The principal at my elementary school knew Bowzer well. My beloved mutt hated goodbyes and followed me to school, preferring the many hellos of the kids in the playground. Bowzer was sent home, to bark maniacally at the mailman and wait not-so-patiently for the school day’s end.

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Zara and her dog Moose also suffer the pangs of daylong separation in Maria Gianferrari’s lovely picture book Hello Goodbye Dog. For Moose, hello is a “ride in the car” and a “pat on the head,” while goodbye feels like an “itch that cannot be scratched” and “a closing door.” After Moose makes mayhem in the school cafeteria one day, Zara provides a perfect–and unexpected–solution. Train Moose to be a therapy reading dog! Now Moose go to school, too, and turn reading into a cozy, furry experience for Zara and her classmates.

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To celebrate this little gem of a book (illustrated by Patrice Barton and brought into being by Roaring Brook Press), I created an easy bookmark project that honors both reading & puppy power! Your finished bookmark will slip onto the corner of the page & hold your place so your copy of Hello Goodbye Dog won’t get dog-eared.

What you need:

5.76″ x 5.76″ origami paper

Scissors

Black pen

Glue stick

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Step 1: Fold the origami paper as shown in the slideshow below.

Step 2: Once you have a triangle shape, cut the bottom point into two rounded points to make the dog’s snout.

Step 3: Cut out the nose (a small rounded triangle), ears, and tongue shapes in colors of your choice. You can freehand or use this template for the ears and tongue.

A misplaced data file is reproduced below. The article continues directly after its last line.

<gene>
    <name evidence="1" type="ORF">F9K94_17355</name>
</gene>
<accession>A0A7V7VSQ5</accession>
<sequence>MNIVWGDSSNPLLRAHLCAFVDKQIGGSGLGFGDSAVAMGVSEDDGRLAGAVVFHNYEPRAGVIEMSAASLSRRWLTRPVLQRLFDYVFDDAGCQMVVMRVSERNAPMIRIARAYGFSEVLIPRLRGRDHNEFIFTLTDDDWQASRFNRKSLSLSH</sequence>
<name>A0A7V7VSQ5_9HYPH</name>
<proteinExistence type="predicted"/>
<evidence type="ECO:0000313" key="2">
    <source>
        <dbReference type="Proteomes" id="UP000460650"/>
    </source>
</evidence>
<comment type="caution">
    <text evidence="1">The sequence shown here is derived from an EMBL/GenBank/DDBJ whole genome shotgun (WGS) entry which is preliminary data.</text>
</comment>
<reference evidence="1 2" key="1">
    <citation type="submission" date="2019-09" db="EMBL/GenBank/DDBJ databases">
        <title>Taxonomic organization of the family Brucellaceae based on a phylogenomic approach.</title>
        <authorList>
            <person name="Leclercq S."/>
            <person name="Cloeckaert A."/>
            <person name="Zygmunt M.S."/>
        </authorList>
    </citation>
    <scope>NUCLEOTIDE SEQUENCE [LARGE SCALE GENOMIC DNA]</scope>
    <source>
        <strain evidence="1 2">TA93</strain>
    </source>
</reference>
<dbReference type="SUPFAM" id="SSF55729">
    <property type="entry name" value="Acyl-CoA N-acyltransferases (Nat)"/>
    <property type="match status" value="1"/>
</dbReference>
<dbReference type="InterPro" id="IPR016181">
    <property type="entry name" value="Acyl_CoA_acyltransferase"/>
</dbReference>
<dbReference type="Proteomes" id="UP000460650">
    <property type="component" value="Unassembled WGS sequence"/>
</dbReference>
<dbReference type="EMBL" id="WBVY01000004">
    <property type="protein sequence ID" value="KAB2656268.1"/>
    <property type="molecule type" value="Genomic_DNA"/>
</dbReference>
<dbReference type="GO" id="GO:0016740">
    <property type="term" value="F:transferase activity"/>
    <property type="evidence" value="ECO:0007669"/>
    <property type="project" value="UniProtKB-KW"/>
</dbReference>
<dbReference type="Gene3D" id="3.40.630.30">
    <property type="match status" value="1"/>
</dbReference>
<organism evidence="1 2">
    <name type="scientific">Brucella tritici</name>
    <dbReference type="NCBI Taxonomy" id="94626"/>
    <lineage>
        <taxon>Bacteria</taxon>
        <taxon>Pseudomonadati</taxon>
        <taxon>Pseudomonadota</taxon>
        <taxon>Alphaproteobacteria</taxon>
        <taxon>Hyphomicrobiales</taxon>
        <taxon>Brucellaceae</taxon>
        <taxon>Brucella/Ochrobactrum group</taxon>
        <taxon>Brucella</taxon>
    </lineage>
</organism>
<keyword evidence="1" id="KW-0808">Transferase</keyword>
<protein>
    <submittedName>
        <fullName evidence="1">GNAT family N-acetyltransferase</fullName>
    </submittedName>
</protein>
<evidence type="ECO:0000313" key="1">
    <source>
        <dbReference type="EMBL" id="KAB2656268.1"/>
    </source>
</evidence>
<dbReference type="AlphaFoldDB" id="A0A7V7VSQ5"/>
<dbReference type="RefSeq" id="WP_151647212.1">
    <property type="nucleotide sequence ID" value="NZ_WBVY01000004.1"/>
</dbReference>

Step 4: Glue the nose in place. Adhere the ears into the pocket at the top of the triangle. I folded the ears at a slight angle to give the puppy a rakish look!

Step 5: Trim the tongue so that you can insert it into the opening at the snout end of your triangle. Dab with glue so that you can press it into place.

Step 6: Draw eyes and other details with your black pen. Voila! A dog-eared bookmark!

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Also, if you are in New England this August, Maria and therapy dog Brig will be presenting Hello, Goodbye Dog at the Toadstool Book Shop in Keene, NH August 20 at 11 a.m.

The blog tour of Hello Goodbye Dog continues . . . check out these sites:

July 27      Kid Lit Frenzy

July 28      Mrs. Knott’s Book Nook

July 31      Picture Books Help Kids Soar

Aug 1        Bildebok

Aug 2        The Loud Library Lady

Aug 3        DEBtastic Reads!

Aug 4        Mamabelly’s Lunches with Love

Aug 7        Writing for Kids (While Raising Them)

EXTRA: Aug 25     Kidlit411—Interview with Patrice Barton

Officer Katz and Houndini (and Craft!)